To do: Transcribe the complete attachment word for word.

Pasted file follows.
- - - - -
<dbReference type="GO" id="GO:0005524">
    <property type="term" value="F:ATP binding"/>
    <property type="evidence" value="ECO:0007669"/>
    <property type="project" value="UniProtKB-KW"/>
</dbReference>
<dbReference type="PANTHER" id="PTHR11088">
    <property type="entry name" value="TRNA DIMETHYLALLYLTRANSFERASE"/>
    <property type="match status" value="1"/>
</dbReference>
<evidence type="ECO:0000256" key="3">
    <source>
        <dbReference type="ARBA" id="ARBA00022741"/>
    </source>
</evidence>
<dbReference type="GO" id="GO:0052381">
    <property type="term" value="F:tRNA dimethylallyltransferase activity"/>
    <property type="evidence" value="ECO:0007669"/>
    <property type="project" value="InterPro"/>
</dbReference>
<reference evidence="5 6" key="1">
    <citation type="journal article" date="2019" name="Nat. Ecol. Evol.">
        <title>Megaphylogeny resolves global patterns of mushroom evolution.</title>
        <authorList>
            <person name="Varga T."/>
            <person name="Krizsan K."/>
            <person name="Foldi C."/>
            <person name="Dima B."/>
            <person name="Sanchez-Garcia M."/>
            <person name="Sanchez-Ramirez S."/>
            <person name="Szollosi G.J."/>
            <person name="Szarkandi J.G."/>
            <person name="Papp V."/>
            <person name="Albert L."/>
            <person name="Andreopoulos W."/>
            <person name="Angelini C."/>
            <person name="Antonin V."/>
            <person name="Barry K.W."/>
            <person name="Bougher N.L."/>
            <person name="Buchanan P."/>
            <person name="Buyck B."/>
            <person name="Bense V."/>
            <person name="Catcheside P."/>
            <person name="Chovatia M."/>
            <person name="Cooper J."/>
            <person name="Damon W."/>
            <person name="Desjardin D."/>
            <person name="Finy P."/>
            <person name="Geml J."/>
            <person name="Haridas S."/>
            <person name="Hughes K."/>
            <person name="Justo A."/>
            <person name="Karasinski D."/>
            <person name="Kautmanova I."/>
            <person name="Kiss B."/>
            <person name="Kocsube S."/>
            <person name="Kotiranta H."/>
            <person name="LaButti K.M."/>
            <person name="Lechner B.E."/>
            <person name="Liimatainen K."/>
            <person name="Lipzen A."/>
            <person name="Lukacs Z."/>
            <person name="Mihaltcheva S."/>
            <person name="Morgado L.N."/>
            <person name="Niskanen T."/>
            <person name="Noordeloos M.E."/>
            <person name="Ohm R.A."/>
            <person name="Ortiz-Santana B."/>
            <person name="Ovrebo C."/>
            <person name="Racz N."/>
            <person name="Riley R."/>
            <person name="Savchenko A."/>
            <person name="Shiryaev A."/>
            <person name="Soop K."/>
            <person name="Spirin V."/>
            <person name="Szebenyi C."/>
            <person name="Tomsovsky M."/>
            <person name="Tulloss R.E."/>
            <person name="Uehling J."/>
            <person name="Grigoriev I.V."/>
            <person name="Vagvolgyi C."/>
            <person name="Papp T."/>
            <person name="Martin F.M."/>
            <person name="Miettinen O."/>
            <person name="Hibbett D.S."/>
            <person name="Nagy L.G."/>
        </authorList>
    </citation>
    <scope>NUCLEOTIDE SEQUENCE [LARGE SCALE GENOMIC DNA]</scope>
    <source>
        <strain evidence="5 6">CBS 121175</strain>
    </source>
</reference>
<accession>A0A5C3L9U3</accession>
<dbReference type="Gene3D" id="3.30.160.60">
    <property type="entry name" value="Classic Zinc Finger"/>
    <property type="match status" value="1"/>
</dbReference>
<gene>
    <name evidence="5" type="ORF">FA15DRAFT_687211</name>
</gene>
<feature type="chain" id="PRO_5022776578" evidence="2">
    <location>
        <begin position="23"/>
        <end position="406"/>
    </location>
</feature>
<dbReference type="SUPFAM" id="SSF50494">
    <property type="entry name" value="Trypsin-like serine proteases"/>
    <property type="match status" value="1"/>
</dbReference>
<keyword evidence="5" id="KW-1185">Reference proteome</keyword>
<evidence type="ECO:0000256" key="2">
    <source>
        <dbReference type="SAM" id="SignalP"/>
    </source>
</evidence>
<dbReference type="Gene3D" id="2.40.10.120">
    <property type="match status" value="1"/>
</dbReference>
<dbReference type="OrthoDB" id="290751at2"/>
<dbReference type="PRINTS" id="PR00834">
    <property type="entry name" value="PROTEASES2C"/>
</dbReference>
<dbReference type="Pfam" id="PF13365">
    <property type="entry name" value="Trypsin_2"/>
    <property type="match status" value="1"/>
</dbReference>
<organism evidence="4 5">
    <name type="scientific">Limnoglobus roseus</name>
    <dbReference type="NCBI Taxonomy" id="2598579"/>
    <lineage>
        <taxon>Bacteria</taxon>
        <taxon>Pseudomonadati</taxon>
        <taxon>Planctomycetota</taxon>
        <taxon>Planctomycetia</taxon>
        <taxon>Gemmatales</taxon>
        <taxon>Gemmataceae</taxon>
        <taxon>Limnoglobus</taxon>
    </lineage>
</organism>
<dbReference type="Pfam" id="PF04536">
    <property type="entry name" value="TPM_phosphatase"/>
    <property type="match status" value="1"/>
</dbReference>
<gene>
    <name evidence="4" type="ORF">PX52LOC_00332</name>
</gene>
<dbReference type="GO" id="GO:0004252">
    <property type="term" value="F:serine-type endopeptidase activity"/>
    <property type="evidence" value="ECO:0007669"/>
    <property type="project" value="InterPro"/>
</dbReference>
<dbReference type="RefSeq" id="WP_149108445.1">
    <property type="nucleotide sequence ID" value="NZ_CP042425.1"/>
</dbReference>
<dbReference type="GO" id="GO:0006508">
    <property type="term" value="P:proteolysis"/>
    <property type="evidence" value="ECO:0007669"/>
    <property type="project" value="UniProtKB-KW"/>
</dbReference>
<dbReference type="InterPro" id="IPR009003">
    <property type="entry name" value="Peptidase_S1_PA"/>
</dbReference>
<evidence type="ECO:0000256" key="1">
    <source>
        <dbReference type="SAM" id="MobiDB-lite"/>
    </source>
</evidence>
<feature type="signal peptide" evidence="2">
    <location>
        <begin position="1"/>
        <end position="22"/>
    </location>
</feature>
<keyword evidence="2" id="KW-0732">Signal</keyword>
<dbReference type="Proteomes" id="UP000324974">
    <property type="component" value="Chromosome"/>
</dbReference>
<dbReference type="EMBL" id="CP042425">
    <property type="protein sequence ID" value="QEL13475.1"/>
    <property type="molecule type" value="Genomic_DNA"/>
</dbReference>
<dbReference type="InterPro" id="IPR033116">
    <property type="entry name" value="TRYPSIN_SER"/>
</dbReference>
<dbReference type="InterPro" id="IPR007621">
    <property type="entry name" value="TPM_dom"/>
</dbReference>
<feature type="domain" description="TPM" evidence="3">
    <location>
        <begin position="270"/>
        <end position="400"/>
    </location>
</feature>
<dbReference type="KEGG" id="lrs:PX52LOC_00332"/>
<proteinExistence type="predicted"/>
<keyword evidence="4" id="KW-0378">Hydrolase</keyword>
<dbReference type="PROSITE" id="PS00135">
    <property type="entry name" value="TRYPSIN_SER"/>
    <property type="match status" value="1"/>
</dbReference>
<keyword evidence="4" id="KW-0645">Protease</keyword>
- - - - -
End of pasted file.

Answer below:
<dbReference type="GO" id="GO:0005524">
    <property type="term" value="F:ATP binding"/>
    <property type="evidence" value="ECO:0007669"/>
    <property type="project" value="UniProtKB-KW"/>
</dbReference>
<dbReference type="PANTHER" id="PTHR11088">
    <property type="entry name" value="TRNA DIMETHYLALLYLTRANSFERASE"/>
    <property type="match status" value="1"/>
</dbReference>
<evidence type="ECO:0000256" key="3">
    <source>
        <dbReference type="ARBA" id="ARBA00022741"/>
    </source>
</evidence>
<dbReference type="GO" id="GO:0052381">
    <property type="term" value="F:tRNA dimethylallyltransferase activity"/>
    <property type="evidence" value="ECO:0007669"/>
    <property type="project" value="InterPro"/>
</dbReference>
<reference evidence="5 6" key="1">
    <citation type="journal article" date="2019" name="Nat. Ecol. Evol.">
        <title>Megaphylogeny resolves global patterns of mushroom evolution.</title>
        <authorList>
            <person name="Varga T."/>
            <person name="Krizsan K."/>
            <person name="Foldi C."/>
            <person name="Dima B."/>
            <person name="Sanchez-Garcia M."/>
            <person name="Sanchez-Ramirez S."/>
            <person name="Szollosi G.J."/>
            <person name="Szarkandi J.G."/>
            <person name="Papp V."/>
            <person name="Albert L."/>
            <person name="Andreopoulos W."/>
            <person name="Angelini C."/>
            <person name="Antonin V."/>
            <person name="Barry K.W."/>
            <person name="Bougher N.L."/>
            <person name="Buchanan P."/>
            <person name="Buyck B."/>
            <person name="Bense V."/>
            <person name="Catcheside P."/>
            <person name="Chovatia M."/>
            <person name="Cooper J."/>
            <person name="Damon W."/>
            <person name="Desjardin D."/>
            <person name="Finy P."/>
            <person name="Geml J."/>
            <person name="Haridas S."/>
            <person name="Hughes K."/>
            <person name="Justo A."/>
            <person name="Karasinski D."/>
            <person name="Kautmanova I."/>
            <person name="Kiss B."/>
            <person name="Kocsube S."/>
            <person name="Kotiranta H."/>
            <person name="LaButti K.M."/>
            <person name="Lechner B.E."/>
            <person name="Liimatainen K."/>
            <person name="Lipzen A."/>
            <person name="Lukacs Z."/>
            <person name="Mihaltcheva S."/>
            <person name="Morgado L.N."/>
            <person name="Niskanen T."/>
            <person name="Noordeloos M.E."/>
            <person name="Ohm R.A."/>
            <person name="Ortiz-Santana B."/>
            <person name="Ovrebo C."/>
            <person name="Racz N."/>
            <person name="Riley R."/>
            <person name="Savchenko A."/>
            <person name="Shiryaev A."/>
            <person name="Soop K."/>
            <person name="Spirin V."/>
            <person name="Szebenyi C."/>
            <person name="Tomsovsky M."/>
            <person name="Tulloss R.E."/>
            <person name="Uehling J."/>
            <person name="Grigoriev I.V."/>
            <person name="Vagvolgyi C."/>
            <person name="Papp T."/>
            <person name="Martin F.M."/>
            <person name="Miettinen O."/>
            <person name="Hibbett D.S."/>
            <person name="Nagy L.G."/>
        </authorList>
    </citation>
    <scope>NUCLEOTIDE SEQUENCE [LARGE SCALE GENOMIC DNA]</scope>
    <source>
        <strain evidence="5 6">CBS 121175</strain>
    </source>
</reference>
<accession>A0A5C3L9U3</accession>
<dbReference type="Gene3D" id="3.30.160.60">
    <property type="entry name" value="Classic Zinc Finger"/>
    <property type="match status" value="1"/>
</dbReference>
<gene>
    <name evidence="5" type="ORF">FA15DRAFT_687211</name>
</gene>
<feature type="chain" id="PRO_5022776578" evidence="2">
    <location>
        <begin position="23"/>
        <end position="406"/>
    </location>
</feature>
<dbReference type="SUPFAM" id="SSF50494">
    <property type="entry name" value="Trypsin-like serine proteases"/>
    <property type="match status" value="1"/>
</dbReference>
<keyword evidence="5" id="KW-1185">Reference proteome</keyword>
<evidence type="ECO:0000256" key="2">
    <source>
        <dbReference type="SAM" id="SignalP"/>
    </source>
</evidence>
<dbReference type="Gene3D" id="2.40.10.120">
    <property type="match status" value="1"/>
</dbReference>
<dbReference type="OrthoDB" id="290751at2"/>
<dbReference type="PRINTS" id="PR00834">
    <property type="entry name" value="PROTEASES2C"/>
</dbReference>
<dbReference type="Pfam" id="PF13365">
    <property type="entry name" value="Trypsin_2"/>
    <property type="match status" value="1"/>
</dbReference>
<organism evidence="4 5">
    <name type="scientific">Limnoglobus roseus</name>
    <dbReference type="NCBI Taxonomy" id="2598579"/>
    <lineage>
        <taxon>Bacteria</taxon>
        <taxon>Pseudomonadati</taxon>
        <taxon>Planctomycetota</taxon>
        <taxon>Planctomycetia</taxon>
        <taxon>Gemmatales</taxon>
        <taxon>Gemmataceae</taxon>
        <taxon>Limnoglobus</taxon>
    </lineage>
</organism>
<dbReference type="Pfam" id="PF04536">
    <property type="entry name" value="TPM_phosphatase"/>
    <property type="match status" value="1"/>
</dbReference>
<gene>
    <name evidence="4" type="ORF">PX52LOC_00332</name>
</gene>
<dbReference type="GO" id="GO:0004252">
    <property type="term" value="F:serine-type endopeptidase activity"/>
    <property type="evidence" value="ECO:0007669"/>
    <property type="project" value="InterPro"/>
</dbReference>
<dbReference type="RefSeq" id="WP_149108445.1">
    <property type="nucleotide sequence ID" value="NZ_CP042425.1"/>
</dbReference>
<dbReference type="GO" id="GO:0006508">
    <property type="term" value="P:proteolysis"/>
    <property type="evidence" value="ECO:0007669"/>
    <property type="project" value="UniProtKB-KW"/>
</dbReference>
<dbReference type="InterPro" id="IPR009003">
    <property type="entry name" value="Peptidase_S1_PA"/>
</dbReference>
<evidence type="ECO:0000256" key="1">
    <source>
        <dbReference type="SAM" id="MobiDB-lite"/>
    </source>
</evidence>
<feature type="signal peptide" evidence="2">
    <location>
        <begin position="1"/>
        <end position="22"/>
    </location>
</feature>
<keyword evidence="2" id="KW-0732">Signal</keyword>
<dbReference type="Proteomes" id="UP000324974">
    <property type="component" value="Chromosome"/>
</dbReference>
<dbReference type="EMBL" id="CP042425">
    <property type="protein sequence ID" value="QEL13475.1"/>
    <property type="molecule type" value="Genomic_DNA"/>
</dbReference>
<dbReference type="InterPro" id="IPR033116">
    <property type="entry name" value="TRYPSIN_SER"/>
</dbReference>
<dbReference type="InterPro" id="IPR007621">
    <property type="entry name" value="TPM_dom"/>
</dbReference>
<feature type="domain" description="TPM" evidence="3">
    <location>
        <begin position="270"/>
        <end position="400"/>
    </location>
</feature>
<dbReference type="KEGG" id="lrs:PX52LOC_00332"/>
<proteinExistence type="predicted"/>
<keyword evidence="4" id="KW-0378">Hydrolase</keyword>
<dbReference type="PROSITE" id="PS00135">
    <property type="entry name" value="TRYPSIN_SER"/>
    <property type="match status" value="1"/>
</dbReference>
<keyword evidence="4" id="KW-0645">Protease</keyword>